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Topic # 16300 3-Oct-2007 15:34

Hi - can anyone out there explain why my broadband is being used, even though my laptop and modem is completely unplugged from the power source?  I'm monitoring the usage metre and there's been a steady download of about 1 mg every hour for the past 30 hours or so. Telstra are trying to sort this out for me, but I am curious whether anyone else has any ideas.

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  Reply # 89280 3-Oct-2007 15:48
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If your modem is unplugged from its power source then I cannot see how it is your modem doing the downloading.

If someone else on your node is using your IP address and downloading then TCL should be able to track it down based on the other persons MAC address.

I think you will just have to wait and see what TCL say...



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Geek


  Reply # 89336 3-Oct-2007 18:49

thanks! don't entirely understand how this could have all happened, but I'll trust that Telstra can sort it out soon. Cheers.

 
 
 
 


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  Reply # 89347 3-Oct-2007 19:35
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What usage meter are you looking at?

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  Reply # 89358 3-Oct-2007 21:13
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the usual law of physics stuff with any sort of data connection is that there has to be a source and destination (i.e - something has to be sending the traffic, and something else has to receive it for a "transfer" to have occurred). Even if a ping packet is bounced off your machine - it has still responded (in your case - that would be a hell of a lot of ping traffic). Pipes are dumb and cannot initiate or complete a data transfer on their own.  Might sound like an obvious thing to say - but you would not believe the number of people calling helpdesks who swear the PC/ Server/ etc - couldn't possibly be responsible for sending or receiving traffic. Use to be very common in the early days of DSL with small businesses running exchange server.  Conversation would go:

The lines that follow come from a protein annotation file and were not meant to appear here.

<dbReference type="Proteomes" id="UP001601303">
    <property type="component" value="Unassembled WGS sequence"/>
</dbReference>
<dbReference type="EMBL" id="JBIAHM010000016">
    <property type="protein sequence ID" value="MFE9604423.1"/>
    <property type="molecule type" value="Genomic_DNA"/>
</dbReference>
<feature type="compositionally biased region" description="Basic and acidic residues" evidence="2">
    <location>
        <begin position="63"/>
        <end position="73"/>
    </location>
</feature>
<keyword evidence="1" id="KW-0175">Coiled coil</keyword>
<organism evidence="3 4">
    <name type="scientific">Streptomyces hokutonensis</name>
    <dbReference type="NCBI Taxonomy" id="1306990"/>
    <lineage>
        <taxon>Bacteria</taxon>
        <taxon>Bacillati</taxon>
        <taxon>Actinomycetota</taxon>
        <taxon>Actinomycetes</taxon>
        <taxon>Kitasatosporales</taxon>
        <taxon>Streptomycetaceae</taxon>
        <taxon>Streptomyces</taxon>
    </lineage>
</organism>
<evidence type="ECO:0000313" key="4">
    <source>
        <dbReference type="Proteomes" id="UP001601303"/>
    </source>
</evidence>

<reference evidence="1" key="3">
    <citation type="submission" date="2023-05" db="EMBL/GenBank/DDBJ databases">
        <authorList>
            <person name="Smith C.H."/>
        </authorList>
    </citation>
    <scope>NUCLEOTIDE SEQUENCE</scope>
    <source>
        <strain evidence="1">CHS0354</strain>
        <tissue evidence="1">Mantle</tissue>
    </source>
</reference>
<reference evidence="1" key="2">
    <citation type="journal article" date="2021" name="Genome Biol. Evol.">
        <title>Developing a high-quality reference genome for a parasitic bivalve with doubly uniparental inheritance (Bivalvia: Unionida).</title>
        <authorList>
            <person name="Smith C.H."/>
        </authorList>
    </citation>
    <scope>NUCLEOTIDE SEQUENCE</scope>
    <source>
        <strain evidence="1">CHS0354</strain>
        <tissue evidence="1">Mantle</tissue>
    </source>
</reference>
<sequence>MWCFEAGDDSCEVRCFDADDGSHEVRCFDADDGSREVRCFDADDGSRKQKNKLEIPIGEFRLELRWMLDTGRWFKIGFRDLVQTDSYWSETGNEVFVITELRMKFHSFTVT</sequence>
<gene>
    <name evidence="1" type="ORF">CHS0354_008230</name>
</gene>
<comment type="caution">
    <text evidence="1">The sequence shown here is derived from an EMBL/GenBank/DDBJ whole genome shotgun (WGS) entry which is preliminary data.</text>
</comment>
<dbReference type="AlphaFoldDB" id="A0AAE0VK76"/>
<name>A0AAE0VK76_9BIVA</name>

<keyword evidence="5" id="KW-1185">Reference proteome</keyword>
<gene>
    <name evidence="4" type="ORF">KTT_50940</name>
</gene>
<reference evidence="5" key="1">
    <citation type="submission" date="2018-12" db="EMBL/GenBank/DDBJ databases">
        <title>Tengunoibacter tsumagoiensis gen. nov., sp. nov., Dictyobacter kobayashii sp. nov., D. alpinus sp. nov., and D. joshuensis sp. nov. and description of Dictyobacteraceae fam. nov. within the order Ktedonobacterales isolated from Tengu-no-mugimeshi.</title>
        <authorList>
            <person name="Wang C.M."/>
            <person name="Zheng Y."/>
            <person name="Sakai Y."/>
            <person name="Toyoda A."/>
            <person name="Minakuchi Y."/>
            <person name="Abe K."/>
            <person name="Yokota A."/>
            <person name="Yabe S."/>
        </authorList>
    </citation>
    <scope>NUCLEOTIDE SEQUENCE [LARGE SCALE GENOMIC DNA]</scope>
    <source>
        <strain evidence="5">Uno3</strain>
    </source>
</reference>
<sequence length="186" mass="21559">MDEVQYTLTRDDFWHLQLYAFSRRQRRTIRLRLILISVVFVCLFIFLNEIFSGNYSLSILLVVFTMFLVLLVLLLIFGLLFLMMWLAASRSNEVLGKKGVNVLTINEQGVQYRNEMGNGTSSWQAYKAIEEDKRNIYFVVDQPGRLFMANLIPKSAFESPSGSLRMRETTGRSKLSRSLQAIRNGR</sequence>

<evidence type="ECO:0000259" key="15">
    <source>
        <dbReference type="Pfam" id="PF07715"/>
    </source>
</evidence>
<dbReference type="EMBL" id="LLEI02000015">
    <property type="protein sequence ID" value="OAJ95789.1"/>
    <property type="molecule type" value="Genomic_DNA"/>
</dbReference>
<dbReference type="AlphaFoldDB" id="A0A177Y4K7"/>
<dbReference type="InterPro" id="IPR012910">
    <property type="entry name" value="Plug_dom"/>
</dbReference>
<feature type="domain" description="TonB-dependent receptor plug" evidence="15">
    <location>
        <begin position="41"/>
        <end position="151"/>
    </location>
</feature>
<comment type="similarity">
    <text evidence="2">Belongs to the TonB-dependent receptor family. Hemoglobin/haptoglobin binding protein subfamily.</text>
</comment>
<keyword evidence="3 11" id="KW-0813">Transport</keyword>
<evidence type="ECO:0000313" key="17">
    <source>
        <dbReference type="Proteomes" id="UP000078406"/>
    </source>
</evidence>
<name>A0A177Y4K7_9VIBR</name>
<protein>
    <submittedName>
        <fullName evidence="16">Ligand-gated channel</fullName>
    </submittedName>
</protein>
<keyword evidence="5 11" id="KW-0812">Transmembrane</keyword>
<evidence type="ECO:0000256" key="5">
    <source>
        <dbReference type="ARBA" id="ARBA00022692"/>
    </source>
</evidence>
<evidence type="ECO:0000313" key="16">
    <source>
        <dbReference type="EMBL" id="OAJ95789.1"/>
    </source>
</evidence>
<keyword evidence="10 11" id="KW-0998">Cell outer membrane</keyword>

customer: My network is not sending any traffic,
techie: Do you have exchange server?
customer: yes.
techie: have you switched the default mail relay setting to off?
customer: what's mail relay?

If traffic is being transferred, then something is sending, and something else is receiving. By the way, as basekid said - how are you monitoring this (if your router and PC are off)? Also, by chance you wouldn't happen to be on TCL cable?  Running a bridge perhaps?  Static IP?



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  Reply # 89392 4-Oct-2007 07:22

Yeah it is Telstra cable. I'm in another part of the country checking the usage metre via another pc. that's how come Iknow my pc and modem are totally disconnected and not in use.  Sorry - I'm not at all IT literate so can't even answer your last two questions.

kdn

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  Reply # 89423 4-Oct-2007 10:28